The following statistics are from Sprout Social’s Index Report and were drawn from a social media usage survey of 1,000 respondents of varying ages conducted by Survata between January 24, 2017 and January 30, 2017¹.
Millennials (ages 18-34)
- 48.6% are currently following brands on social media
- 30% engage with a brand on social media at least once per month
- 58.9% will follow a brand on social media before purchasing a product
- 38% of Millennials who follow brands on social media typically do so for entertainment value, and 42% do so for information
- 2X as likely as any other generation to turn to social, rather than phone or email, to communicate with a brand
- 60% are likely to purchase from a brand that they follow on social media
Gen Xers (ages 34-54)
- 48.8% are currently following brands on social media
- 32% engage with a brand that they follow on social media at least once a month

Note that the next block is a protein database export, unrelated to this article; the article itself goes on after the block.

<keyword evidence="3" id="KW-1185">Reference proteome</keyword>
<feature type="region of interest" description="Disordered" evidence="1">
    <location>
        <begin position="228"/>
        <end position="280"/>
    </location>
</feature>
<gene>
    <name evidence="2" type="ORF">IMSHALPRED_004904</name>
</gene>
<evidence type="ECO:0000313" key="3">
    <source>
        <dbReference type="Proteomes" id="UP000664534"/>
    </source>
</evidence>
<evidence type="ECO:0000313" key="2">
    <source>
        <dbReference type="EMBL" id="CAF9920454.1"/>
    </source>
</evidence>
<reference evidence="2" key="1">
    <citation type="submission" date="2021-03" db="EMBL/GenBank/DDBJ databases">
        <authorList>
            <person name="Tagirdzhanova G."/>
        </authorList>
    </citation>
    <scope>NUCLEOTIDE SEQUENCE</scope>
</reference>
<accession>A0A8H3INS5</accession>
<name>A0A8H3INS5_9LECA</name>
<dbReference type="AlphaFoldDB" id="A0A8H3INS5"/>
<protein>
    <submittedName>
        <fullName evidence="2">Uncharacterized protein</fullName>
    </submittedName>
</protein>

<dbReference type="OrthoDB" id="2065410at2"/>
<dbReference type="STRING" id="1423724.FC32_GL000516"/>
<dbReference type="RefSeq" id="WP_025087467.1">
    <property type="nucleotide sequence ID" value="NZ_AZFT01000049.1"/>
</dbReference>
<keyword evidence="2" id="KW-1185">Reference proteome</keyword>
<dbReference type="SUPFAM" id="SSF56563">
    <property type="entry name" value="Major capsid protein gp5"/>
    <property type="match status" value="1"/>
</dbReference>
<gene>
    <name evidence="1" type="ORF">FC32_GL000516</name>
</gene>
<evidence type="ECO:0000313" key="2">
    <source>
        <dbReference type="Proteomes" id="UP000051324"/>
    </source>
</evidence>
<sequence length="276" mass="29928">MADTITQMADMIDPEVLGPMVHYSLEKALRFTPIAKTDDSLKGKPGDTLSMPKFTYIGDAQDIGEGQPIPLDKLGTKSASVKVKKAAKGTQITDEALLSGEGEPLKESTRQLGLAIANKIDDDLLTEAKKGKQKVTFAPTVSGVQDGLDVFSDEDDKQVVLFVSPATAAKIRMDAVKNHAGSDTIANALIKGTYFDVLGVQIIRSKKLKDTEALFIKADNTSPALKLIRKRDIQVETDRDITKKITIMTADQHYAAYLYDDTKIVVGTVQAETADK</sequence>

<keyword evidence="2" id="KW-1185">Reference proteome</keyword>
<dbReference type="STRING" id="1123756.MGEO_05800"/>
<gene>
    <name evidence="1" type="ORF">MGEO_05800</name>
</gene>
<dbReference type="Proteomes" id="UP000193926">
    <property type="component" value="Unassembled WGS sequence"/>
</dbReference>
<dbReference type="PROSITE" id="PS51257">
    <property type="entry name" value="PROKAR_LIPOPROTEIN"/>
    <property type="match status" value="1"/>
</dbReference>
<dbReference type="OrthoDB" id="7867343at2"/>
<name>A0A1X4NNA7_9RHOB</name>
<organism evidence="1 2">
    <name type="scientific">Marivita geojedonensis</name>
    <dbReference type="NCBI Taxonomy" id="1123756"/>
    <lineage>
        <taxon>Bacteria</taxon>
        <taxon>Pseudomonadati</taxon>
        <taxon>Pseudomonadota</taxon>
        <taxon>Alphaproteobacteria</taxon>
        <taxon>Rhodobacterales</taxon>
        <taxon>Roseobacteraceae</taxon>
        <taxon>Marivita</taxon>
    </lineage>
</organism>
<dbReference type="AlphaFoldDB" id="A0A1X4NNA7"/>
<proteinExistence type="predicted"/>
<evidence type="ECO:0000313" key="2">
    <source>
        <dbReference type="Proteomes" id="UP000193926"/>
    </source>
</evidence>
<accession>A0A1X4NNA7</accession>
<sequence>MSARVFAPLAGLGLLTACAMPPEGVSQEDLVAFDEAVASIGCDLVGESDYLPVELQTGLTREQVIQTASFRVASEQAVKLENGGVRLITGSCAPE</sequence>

- 41% will follow a brand on social media before purchasing a product
- 41% of Gen Xers who follow brands on social media typically do so for contests, and 58% do so for deals and promotions
- 7 in 10 (67%) are likely to purchase from a brand that they follow on social media
Baby Boomers (ages 55+)
- 24.5% are currently following brands on social media
- 55% of Baby Boomers who follow brands on social media typically follow a brand on social media before purchasing a product
- 14% engage with a brand that they follow on social media at least once a month
- 60% of Baby Boomers who follow brands on social media typically do so for deals and promotions